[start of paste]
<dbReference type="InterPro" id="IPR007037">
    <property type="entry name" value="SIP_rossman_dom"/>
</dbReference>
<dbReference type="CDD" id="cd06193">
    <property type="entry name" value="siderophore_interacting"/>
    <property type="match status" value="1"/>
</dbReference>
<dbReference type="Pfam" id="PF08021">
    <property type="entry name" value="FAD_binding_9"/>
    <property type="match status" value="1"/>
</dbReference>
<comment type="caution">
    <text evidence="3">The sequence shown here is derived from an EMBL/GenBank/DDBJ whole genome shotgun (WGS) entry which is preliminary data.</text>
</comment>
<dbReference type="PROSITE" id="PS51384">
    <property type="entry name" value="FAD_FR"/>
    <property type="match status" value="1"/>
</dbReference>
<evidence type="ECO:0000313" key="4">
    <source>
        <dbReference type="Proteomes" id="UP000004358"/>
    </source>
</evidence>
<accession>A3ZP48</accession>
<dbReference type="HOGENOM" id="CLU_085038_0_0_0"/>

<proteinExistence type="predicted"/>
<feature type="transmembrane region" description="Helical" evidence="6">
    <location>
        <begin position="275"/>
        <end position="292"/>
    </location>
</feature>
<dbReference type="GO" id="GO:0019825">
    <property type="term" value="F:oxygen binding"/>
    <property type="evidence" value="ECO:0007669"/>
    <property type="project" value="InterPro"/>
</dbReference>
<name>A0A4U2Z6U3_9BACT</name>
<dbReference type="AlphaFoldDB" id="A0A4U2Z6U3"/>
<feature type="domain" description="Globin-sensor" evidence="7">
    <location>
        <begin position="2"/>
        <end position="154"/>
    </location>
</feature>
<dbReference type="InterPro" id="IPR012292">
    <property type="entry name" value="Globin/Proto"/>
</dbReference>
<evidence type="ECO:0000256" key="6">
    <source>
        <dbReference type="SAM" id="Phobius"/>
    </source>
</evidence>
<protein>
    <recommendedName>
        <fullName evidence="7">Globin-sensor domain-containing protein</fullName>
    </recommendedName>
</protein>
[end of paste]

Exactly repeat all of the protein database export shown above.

<dbReference type="InterPro" id="IPR007037">
    <property type="entry name" value="SIP_rossman_dom"/>
</dbReference>
<dbReference type="CDD" id="cd06193">
    <property type="entry name" value="siderophore_interacting"/>
    <property type="match status" value="1"/>
</dbReference>
<dbReference type="Pfam" id="PF08021">
    <property type="entry name" value="FAD_binding_9"/>
    <property type="match status" value="1"/>
</dbReference>
<comment type="caution">
    <text evidence="3">The sequence shown here is derived from an EMBL/GenBank/DDBJ whole genome shotgun (WGS) entry which is preliminary data.</text>
</comment>
<dbReference type="PROSITE" id="PS51384">
    <property type="entry name" value="FAD_FR"/>
    <property type="match status" value="1"/>
</dbReference>
<evidence type="ECO:0000313" key="4">
    <source>
        <dbReference type="Proteomes" id="UP000004358"/>
    </source>
</evidence>
<accession>A3ZP48</accession>
<dbReference type="HOGENOM" id="CLU_085038_0_0_0"/>

<proteinExistence type="predicted"/>
<feature type="transmembrane region" description="Helical" evidence="6">
    <location>
        <begin position="275"/>
        <end position="292"/>
    </location>
</feature>
<dbReference type="GO" id="GO:0019825">
    <property type="term" value="F:oxygen binding"/>
    <property type="evidence" value="ECO:0007669"/>
    <property type="project" value="InterPro"/>
</dbReference>
<name>A0A4U2Z6U3_9BACT</name>
<dbReference type="AlphaFoldDB" id="A0A4U2Z6U3"/>
<feature type="domain" description="Globin-sensor" evidence="7">
    <location>
        <begin position="2"/>
        <end position="154"/>
    </location>
</feature>
<dbReference type="InterPro" id="IPR012292">
    <property type="entry name" value="Globin/Proto"/>
</dbReference>
<evidence type="ECO:0000256" key="6">
    <source>
        <dbReference type="SAM" id="Phobius"/>
    </source>
</evidence>
<protein>
    <recommendedName>
        <fullName evidence="7">Globin-sensor domain-containing protein</fullName>
    </recommendedName>
</protein>